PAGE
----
Monday, March 18, 2019

Steve Luxenberg’s "Separate"

Steve Luxenberg is an associate editor at The Washington Post and an award-winning author. During his forty years as a newspaper editor and reporter, Luxenberg has overseen reporting that has earned many national honors, including two Pulitzer Prizes.

His first book was the critically-acclaimed Annie’s Ghosts: A Journey into a Family Secret, honored as a Michigan Notable Book and selected as the 2013-2014 Great Michigan Read.

Luxenberg's new nonfiction book is Separate: The Story of Plessy v. Ferguson, and America’s Journey from Slavery to Segregation. As a work in progress, Separate won the 2016 J. Anthony Lukas Award for excellence in nonfiction writing.

Luxenberg applied the “Page 99 Test” to Separate and reported the following:
Anticipation and trepidation.

Like inseparable twins, those emotions accompanied me as my fingers scrabbled to page 99 of my new book, Separate: The Story of Plessy v. Ferguson, and America’s Journey from Slavery to Segregation.

A smile came swiftly as I scanned the paragraphs.

New Orleans. Discrimination. The city’s free people of color. Their continuing struggle for full political and civil rights, long sought and long denied.

Of course.

New Orleans and its French-speaking, mixed-race group known as les gens de couleur libres are central to this story of racial separation and its roots. Ford Madox Ford may have gone overboard in saying that turning to page 99 of any book will reveal “the quality of the whole.” In the case of Separate, fortunately, that page offers a strong sample of the book’s sweep and depth.

Separate begins in the North at the dawn of the railroad age in the late 1830s and ends with the infamous Supreme Court ruling in the 1896 case of Plessy v. Ferguson. Drawing on letters, diaries, and archival collections, the book depicts indelible figures such as the many resisters to separation during much of the 19th century, including a young Frederick Douglass on a Massachusetts railroad car in 1841; Louis Martinet, a lawyer and crusading newspaper editor who led the New Orleans committee that brought the Plessy case, Homer Plessy’s lawyer, Albion TourgĂ©e, the country’s most famous white advocate for civil rights; Justice Henry Billings Brown, from antislavery New England, whose majority ruling endorsed the idea of separate but equal; and Justice John Marshall Harlan, the Kentuckian from a slaveholding family whose singular dissent cemented his reputation as a steadfast voice for racial justice.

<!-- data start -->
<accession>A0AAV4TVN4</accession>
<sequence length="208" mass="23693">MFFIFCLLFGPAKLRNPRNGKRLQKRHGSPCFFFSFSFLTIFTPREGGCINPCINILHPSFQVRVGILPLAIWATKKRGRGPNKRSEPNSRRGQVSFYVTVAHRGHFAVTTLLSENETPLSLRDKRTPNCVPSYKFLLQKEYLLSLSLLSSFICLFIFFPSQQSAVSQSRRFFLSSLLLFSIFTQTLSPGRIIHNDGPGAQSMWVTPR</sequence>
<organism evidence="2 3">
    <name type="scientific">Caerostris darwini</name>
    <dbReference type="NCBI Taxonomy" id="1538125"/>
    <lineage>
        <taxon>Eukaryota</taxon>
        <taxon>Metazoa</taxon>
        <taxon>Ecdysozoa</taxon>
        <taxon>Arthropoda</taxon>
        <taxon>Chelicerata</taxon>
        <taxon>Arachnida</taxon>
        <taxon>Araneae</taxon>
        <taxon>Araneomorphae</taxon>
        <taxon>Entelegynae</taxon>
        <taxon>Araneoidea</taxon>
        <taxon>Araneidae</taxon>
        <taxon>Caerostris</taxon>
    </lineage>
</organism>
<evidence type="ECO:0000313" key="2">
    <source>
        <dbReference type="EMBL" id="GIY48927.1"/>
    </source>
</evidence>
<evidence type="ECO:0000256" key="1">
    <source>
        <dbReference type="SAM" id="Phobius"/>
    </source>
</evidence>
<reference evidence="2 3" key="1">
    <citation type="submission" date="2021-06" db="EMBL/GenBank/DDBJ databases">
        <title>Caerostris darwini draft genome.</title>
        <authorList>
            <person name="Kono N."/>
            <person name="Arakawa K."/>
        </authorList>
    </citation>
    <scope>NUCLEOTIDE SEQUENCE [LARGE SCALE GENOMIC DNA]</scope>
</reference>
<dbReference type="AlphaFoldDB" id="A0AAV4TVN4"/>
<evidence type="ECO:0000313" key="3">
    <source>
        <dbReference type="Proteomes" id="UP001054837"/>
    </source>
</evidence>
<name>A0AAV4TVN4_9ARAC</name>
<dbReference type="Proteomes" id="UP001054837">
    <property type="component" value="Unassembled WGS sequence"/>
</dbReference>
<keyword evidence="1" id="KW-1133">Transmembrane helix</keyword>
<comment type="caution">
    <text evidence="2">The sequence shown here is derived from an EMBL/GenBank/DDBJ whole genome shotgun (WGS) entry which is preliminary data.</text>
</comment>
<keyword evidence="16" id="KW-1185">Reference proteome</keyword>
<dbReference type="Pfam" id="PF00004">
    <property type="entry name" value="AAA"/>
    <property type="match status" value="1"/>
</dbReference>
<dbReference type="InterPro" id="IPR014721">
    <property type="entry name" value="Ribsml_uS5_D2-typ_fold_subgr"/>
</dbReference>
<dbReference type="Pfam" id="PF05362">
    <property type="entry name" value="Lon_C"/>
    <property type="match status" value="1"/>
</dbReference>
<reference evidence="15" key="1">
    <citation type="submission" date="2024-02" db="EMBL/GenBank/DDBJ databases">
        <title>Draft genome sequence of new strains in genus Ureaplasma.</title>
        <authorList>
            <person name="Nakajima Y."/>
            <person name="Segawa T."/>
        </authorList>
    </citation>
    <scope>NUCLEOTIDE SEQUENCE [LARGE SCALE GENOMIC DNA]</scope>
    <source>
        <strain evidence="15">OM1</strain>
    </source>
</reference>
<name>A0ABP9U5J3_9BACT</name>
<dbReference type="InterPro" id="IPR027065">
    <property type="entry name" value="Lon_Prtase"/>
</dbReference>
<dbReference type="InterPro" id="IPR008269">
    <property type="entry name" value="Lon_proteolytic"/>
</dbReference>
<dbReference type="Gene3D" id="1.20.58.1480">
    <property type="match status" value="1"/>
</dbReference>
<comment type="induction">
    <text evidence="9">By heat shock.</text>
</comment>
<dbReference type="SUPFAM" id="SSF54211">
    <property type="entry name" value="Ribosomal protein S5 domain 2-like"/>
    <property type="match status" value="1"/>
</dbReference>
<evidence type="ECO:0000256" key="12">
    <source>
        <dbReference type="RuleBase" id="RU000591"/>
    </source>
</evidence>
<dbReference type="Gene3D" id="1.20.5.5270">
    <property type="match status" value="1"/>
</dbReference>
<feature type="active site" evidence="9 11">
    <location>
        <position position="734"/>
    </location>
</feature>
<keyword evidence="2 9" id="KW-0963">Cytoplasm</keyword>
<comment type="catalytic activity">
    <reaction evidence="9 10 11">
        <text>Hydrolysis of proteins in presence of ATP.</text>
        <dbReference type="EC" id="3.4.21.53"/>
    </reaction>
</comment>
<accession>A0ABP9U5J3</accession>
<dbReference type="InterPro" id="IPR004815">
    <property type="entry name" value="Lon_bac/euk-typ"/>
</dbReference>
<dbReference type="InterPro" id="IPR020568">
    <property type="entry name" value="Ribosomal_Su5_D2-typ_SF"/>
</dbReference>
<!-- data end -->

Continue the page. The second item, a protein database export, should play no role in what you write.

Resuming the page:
The New York Times, in a review by Rutgers professor James Goodman, describes the book this way: “Absorbing ... contains so many surprises, absurdities and ironies ... Segregation is not one story but many. Luxenberg has written his with energy, elegance and a heart aching for a world without it.”

A brief excerpt from page 99 hints at the New Orleans part of this stirring story. At a Louisiana constitutional convention in April 1845, a wealthy and flamboyant delegate named Bernard de Marigny had the floor. He was a slaveholder, and the developer of a neighborhood where many free people of color lived.

Here’s what happened:
He asked [the convention] to consider a clause allowing the legislature to “confer the rights and privileges of citizenship” on free people of color, if they were native born. It was a small step, only giving the legislature the option, without tying its hands. Take time to think about it, he urged....

The proposal died an undignified death a week later, never debated, a casualty of a hostile reception that Marigny could not overcome. “I believe it is my duty to withdraw it,” he wrote in a statement brimming with disappointment, but “I trust that the members of the Convention ... will do me the justice to believe my motives were pure.”
I did a test of my own after reading page 99. I went to pages 199, 299, 399 and 499. Readers might want to do the same. I’m pleased to report that each reveals “the quality of the whole.”
Visit Steve Luxenberg’s website.

The Page 99 Test: Annie's Ghosts.

--Marshal Zeringue